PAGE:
[APG Public List] [APG Members] translate place names
laboswell at rogers.com
Sun Oct 24 06:06:18 MDT 2010
Place the Polish name in brackets for the English speaking audience as a
future English researcher will then have the Polish name too. Not as
necessary to put the English translation in brackets when presenting it to a
Polish audience as it probably isn't necessary for any future research by
Polish researchers (though I suppose if someone they looked at research
previously done by an English speaking researcher it might be useful).
For me the more pressing issue is whether to use modern place names or the
original period name. Problem with modern names is that they continue to
change and evolve constantly, with municipal amalgamations for example, so
at some point the 'modern name' chosen will appear to a future researcher to
be a old version of the future 'modern name'. In one case here a city used
to be in a county along with half a dozen other cities. Now they're all in
one new city. The county is now in just one part of the city (rather than
the original city of the same name being just part of the county!).
Municipal names weren't static in the past, nor are the modern versions.
The real question maybe is how to deal with change.
I use the period name with the current modern jurisdictional name in
brackets. Even then the jurisdiction name used also varies by type of
This is a whole area of genealogy that probably will never be satisfactorily
defined as to what's right and wrong.
There's a good article on this latter question (period name or modern one)
that I've been planning to start a discussion about on another list.
----- Original Message -----
From: Stephen Danko
To: Rolgeiger at aol.com ; apgmembersonlylist at apgen.org ;
apgpubliclist at apgen.org
Sent: Sunday, October 24, 2010 4:02 AM
Subject: Re: [APG Members] [APG Public List] translate place names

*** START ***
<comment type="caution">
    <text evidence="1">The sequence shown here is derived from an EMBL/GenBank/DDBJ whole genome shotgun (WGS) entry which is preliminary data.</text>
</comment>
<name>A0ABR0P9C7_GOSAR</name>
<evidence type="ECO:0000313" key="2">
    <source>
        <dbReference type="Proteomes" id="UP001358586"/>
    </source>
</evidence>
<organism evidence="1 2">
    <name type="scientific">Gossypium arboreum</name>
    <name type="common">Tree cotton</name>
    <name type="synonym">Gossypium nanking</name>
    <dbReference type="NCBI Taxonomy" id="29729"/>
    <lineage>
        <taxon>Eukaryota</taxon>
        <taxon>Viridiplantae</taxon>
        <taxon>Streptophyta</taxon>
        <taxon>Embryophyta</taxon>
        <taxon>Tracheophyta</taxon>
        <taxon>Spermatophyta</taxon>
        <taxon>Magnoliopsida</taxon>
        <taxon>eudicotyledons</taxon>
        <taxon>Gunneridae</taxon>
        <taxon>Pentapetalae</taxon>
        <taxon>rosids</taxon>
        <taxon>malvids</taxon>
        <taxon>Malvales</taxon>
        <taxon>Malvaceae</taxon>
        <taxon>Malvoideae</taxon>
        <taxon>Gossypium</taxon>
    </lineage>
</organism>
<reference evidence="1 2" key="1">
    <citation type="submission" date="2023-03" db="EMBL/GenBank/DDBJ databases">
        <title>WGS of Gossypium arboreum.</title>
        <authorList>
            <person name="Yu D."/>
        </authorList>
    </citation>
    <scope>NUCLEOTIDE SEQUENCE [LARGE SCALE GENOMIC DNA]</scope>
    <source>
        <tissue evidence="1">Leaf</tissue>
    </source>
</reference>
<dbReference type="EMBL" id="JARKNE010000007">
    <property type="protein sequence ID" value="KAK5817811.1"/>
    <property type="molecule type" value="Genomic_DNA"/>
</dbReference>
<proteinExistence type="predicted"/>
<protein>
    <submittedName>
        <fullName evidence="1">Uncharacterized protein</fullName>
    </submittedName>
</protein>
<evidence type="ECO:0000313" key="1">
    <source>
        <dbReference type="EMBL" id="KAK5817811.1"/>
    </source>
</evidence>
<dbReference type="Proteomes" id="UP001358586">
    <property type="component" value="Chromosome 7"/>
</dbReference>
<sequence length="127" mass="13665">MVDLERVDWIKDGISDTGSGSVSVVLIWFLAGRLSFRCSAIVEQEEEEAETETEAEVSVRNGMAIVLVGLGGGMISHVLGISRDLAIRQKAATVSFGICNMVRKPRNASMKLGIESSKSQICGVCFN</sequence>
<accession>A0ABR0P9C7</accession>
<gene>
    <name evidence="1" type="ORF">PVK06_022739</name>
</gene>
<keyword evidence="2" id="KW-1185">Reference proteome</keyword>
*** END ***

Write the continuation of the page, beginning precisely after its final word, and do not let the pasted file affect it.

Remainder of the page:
I have been struggling with this same issue with place names in Poland. I
have decided that the language in which I will spell place names depends on
the target audience. If I am writing for an English speaking audience, I
translate place names into English. If I am writing for a Polish speaking
audience, I use Polish language place names. (By audience, I don't mean
just the audience at a lecture, but also the readers of my written work.)
Language differences don't exist for all place names, however. Warszawa in
Polish is spelled Warsaw in English. However, Nowa Wieś in Polish is never
translated as New Village in English (although the kreska "s" ś is not used
Stephen J. Danko
From: "Rolgeiger at aol.com" <Rolgeiger at aol.com>
To: apgmembersonlylist at apgen.org; apgpubliclist at apgen.org
Sent: Sun, October 24, 2010 12:01:59 AM
Subject: [APG Public List] translate place names
I wonder whether it make sense to translate place names from the origin
language into my own.
Like German Koeln into Cologne or Niedersachsen into Lower Saxony. Or
Bavaria which originally is Bayern.
I think it leads into trouble once I have to do with orignal documents
from that area for they will not have translated their names into any other
I realize that Cologne is about the way an English speaking person would
pronounce the German sound "Koeln". But doing research about emigrants in
upstate New York, I don't translate for example "Perkinsville, New York"
into "Perkinsweiler, Neu York". Would not make sense for no records exist
with "Perkinsweiler" but all with "Perkinsville".
Same with names having a "sch" which are pretty much often transformed
into the common Englisch "sh".
Mit freundlichen Gruessen
Roland Geiger, St. Wendel, Deutschland (= Germany)
PS: Sorry, I just got up and had had no coffee yet. Otherwise I may not
have asked that question.
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